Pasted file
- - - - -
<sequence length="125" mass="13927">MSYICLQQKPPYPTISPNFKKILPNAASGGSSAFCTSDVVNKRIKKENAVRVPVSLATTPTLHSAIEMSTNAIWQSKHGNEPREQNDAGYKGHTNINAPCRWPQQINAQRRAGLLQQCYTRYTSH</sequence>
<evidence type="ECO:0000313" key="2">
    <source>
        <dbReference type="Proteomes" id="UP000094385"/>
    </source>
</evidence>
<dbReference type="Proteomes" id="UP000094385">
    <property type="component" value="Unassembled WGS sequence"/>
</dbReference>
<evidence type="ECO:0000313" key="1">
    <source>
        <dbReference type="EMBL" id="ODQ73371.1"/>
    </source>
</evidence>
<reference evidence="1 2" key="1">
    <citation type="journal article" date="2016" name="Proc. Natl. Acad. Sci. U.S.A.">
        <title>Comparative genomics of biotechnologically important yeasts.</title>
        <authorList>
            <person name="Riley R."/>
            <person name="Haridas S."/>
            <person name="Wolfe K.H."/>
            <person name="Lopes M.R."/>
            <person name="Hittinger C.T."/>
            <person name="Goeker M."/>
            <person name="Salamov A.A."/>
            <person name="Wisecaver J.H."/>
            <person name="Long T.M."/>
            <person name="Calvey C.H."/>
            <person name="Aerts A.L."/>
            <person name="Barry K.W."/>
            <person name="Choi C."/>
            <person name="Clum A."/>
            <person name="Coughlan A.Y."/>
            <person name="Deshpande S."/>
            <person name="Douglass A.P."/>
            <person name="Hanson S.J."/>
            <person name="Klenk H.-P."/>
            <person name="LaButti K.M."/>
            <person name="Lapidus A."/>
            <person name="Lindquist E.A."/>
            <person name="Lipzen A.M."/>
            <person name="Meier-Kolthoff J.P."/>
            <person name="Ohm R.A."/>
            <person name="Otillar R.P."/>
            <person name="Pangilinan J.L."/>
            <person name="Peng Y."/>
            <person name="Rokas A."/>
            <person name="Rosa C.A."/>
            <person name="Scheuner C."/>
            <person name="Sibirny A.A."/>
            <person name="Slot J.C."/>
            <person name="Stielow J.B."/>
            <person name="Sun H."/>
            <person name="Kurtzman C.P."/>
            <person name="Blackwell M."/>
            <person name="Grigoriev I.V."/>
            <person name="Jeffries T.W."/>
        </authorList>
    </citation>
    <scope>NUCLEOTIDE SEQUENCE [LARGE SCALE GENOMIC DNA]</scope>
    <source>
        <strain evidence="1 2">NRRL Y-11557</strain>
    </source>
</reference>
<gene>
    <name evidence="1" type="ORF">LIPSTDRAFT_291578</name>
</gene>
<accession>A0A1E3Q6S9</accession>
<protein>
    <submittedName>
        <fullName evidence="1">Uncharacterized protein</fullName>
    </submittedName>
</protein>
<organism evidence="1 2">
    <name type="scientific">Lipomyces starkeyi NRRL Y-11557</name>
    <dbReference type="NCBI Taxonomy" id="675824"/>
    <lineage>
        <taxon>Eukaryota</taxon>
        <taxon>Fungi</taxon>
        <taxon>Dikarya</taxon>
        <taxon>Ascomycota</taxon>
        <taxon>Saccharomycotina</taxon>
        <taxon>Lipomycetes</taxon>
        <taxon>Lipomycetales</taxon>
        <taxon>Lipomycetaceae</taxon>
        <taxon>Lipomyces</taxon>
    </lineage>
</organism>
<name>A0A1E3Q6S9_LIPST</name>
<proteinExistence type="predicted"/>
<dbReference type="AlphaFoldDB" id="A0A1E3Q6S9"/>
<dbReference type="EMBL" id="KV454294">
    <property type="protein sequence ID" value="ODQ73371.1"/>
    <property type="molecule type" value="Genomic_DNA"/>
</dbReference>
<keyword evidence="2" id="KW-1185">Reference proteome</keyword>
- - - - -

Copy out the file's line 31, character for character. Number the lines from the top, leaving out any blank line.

            <person name="Choi C."/>